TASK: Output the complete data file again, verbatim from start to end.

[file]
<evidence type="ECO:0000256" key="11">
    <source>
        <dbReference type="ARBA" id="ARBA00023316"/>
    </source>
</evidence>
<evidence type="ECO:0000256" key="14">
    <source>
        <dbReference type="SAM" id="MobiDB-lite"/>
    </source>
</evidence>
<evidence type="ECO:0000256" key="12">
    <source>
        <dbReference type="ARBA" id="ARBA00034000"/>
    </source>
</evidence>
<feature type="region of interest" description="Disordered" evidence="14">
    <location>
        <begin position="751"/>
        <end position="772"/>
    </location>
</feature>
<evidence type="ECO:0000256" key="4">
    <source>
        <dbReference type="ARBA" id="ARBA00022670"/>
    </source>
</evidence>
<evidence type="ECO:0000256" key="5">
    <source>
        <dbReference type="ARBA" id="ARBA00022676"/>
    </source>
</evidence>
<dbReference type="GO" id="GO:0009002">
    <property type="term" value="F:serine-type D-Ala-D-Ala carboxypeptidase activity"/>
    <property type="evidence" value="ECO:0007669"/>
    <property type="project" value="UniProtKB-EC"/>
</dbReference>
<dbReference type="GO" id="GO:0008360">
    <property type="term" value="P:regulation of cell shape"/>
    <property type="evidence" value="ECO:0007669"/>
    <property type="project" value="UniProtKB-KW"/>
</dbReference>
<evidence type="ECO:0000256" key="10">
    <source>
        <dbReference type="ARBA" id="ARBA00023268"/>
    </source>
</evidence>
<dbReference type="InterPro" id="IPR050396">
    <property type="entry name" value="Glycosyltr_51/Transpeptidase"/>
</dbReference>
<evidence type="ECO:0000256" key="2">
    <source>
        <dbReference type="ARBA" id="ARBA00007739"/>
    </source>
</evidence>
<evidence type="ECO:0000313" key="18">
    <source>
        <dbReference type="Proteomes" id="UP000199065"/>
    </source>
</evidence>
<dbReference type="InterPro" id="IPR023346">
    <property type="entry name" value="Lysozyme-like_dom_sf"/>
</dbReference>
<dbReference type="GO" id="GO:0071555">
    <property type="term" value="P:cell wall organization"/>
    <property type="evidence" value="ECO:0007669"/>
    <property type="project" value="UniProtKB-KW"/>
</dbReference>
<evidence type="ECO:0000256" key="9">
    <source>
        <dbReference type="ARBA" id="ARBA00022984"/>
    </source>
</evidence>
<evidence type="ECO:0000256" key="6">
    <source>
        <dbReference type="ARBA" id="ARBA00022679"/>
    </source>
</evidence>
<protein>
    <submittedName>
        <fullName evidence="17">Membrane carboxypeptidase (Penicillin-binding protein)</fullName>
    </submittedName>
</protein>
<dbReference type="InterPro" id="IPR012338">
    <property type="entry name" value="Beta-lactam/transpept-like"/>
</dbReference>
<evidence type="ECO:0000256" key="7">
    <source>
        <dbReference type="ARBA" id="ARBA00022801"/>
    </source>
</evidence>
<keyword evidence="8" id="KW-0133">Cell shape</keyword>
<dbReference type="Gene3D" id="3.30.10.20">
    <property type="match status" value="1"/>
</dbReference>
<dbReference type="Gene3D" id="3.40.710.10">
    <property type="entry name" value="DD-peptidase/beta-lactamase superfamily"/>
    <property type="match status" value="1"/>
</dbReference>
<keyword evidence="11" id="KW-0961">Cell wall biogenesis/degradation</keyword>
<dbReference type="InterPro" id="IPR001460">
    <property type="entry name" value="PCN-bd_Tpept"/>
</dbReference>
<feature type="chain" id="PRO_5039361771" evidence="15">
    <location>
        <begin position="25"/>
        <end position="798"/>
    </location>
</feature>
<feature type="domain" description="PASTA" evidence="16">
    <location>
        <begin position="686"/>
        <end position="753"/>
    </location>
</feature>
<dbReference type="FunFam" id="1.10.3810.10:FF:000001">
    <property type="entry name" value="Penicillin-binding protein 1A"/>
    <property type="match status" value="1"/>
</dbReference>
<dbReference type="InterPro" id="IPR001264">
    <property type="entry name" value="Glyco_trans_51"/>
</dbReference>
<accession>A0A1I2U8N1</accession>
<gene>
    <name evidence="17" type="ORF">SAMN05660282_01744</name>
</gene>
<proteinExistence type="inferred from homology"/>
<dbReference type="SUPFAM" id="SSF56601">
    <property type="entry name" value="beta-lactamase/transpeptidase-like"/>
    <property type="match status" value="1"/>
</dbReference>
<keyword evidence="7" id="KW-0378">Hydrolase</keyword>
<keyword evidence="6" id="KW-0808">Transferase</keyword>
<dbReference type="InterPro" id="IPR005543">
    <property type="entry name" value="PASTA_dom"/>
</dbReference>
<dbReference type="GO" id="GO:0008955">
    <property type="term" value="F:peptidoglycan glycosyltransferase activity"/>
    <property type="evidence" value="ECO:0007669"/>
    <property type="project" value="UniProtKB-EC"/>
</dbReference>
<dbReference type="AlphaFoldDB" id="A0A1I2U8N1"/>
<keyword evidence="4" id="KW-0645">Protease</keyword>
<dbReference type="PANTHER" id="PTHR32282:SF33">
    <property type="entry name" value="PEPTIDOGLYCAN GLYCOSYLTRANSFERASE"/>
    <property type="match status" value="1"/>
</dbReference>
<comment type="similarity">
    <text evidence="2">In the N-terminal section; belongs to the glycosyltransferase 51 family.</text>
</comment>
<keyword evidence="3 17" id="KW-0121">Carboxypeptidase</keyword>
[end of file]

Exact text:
<evidence type="ECO:0000256" key="11">
    <source>
        <dbReference type="ARBA" id="ARBA00023316"/>
    </source>
</evidence>
<evidence type="ECO:0000256" key="14">
    <source>
        <dbReference type="SAM" id="MobiDB-lite"/>
    </source>
</evidence>
<evidence type="ECO:0000256" key="12">
    <source>
        <dbReference type="ARBA" id="ARBA00034000"/>
    </source>
</evidence>
<feature type="region of interest" description="Disordered" evidence="14">
    <location>
        <begin position="751"/>
        <end position="772"/>
    </location>
</feature>
<evidence type="ECO:0000256" key="4">
    <source>
        <dbReference type="ARBA" id="ARBA00022670"/>
    </source>
</evidence>
<evidence type="ECO:0000256" key="5">
    <source>
        <dbReference type="ARBA" id="ARBA00022676"/>
    </source>
</evidence>
<dbReference type="GO" id="GO:0009002">
    <property type="term" value="F:serine-type D-Ala-D-Ala carboxypeptidase activity"/>
    <property type="evidence" value="ECO:0007669"/>
    <property type="project" value="UniProtKB-EC"/>
</dbReference>
<dbReference type="GO" id="GO:0008360">
    <property type="term" value="P:regulation of cell shape"/>
    <property type="evidence" value="ECO:0007669"/>
    <property type="project" value="UniProtKB-KW"/>
</dbReference>
<evidence type="ECO:0000256" key="10">
    <source>
        <dbReference type="ARBA" id="ARBA00023268"/>
    </source>
</evidence>
<dbReference type="InterPro" id="IPR050396">
    <property type="entry name" value="Glycosyltr_51/Transpeptidase"/>
</dbReference>
<evidence type="ECO:0000256" key="2">
    <source>
        <dbReference type="ARBA" id="ARBA00007739"/>
    </source>
</evidence>
<evidence type="ECO:0000313" key="18">
    <source>
        <dbReference type="Proteomes" id="UP000199065"/>
    </source>
</evidence>
<dbReference type="InterPro" id="IPR023346">
    <property type="entry name" value="Lysozyme-like_dom_sf"/>
</dbReference>
<dbReference type="GO" id="GO:0071555">
    <property type="term" value="P:cell wall organization"/>
    <property type="evidence" value="ECO:0007669"/>
    <property type="project" value="UniProtKB-KW"/>
</dbReference>
<evidence type="ECO:0000256" key="9">
    <source>
        <dbReference type="ARBA" id="ARBA00022984"/>
    </source>
</evidence>
<evidence type="ECO:0000256" key="6">
    <source>
        <dbReference type="ARBA" id="ARBA00022679"/>
    </source>
</evidence>
<protein>
    <submittedName>
        <fullName evidence="17">Membrane carboxypeptidase (Penicillin-binding protein)</fullName>
    </submittedName>
</protein>
<dbReference type="InterPro" id="IPR012338">
    <property type="entry name" value="Beta-lactam/transpept-like"/>
</dbReference>
<evidence type="ECO:0000256" key="7">
    <source>
        <dbReference type="ARBA" id="ARBA00022801"/>
    </source>
</evidence>
<keyword evidence="8" id="KW-0133">Cell shape</keyword>
<dbReference type="Gene3D" id="3.30.10.20">
    <property type="match status" value="1"/>
</dbReference>
<dbReference type="Gene3D" id="3.40.710.10">
    <property type="entry name" value="DD-peptidase/beta-lactamase superfamily"/>
    <property type="match status" value="1"/>
</dbReference>
<keyword evidence="11" id="KW-0961">Cell wall biogenesis/degradation</keyword>
<dbReference type="InterPro" id="IPR001460">
    <property type="entry name" value="PCN-bd_Tpept"/>
</dbReference>
<feature type="chain" id="PRO_5039361771" evidence="15">
    <location>
        <begin position="25"/>
        <end position="798"/>
    </location>
</feature>
<feature type="domain" description="PASTA" evidence="16">
    <location>
        <begin position="686"/>
        <end position="753"/>
    </location>
</feature>
<dbReference type="FunFam" id="1.10.3810.10:FF:000001">
    <property type="entry name" value="Penicillin-binding protein 1A"/>
    <property type="match status" value="1"/>
</dbReference>
<dbReference type="InterPro" id="IPR001264">
    <property type="entry name" value="Glyco_trans_51"/>
</dbReference>
<accession>A0A1I2U8N1</accession>
<gene>
    <name evidence="17" type="ORF">SAMN05660282_01744</name>
</gene>
<proteinExistence type="inferred from homology"/>
<dbReference type="SUPFAM" id="SSF56601">
    <property type="entry name" value="beta-lactamase/transpeptidase-like"/>
    <property type="match status" value="1"/>
</dbReference>
<keyword evidence="7" id="KW-0378">Hydrolase</keyword>
<keyword evidence="6" id="KW-0808">Transferase</keyword>
<dbReference type="InterPro" id="IPR005543">
    <property type="entry name" value="PASTA_dom"/>
</dbReference>
<dbReference type="GO" id="GO:0008955">
    <property type="term" value="F:peptidoglycan glycosyltransferase activity"/>
    <property type="evidence" value="ECO:0007669"/>
    <property type="project" value="UniProtKB-EC"/>
</dbReference>
<dbReference type="AlphaFoldDB" id="A0A1I2U8N1"/>
<keyword evidence="4" id="KW-0645">Protease</keyword>
<dbReference type="PANTHER" id="PTHR32282:SF33">
    <property type="entry name" value="PEPTIDOGLYCAN GLYCOSYLTRANSFERASE"/>
    <property type="match status" value="1"/>
</dbReference>
<comment type="similarity">
    <text evidence="2">In the N-terminal section; belongs to the glycosyltransferase 51 family.</text>
</comment>
<keyword evidence="3 17" id="KW-0121">Carboxypeptidase</keyword>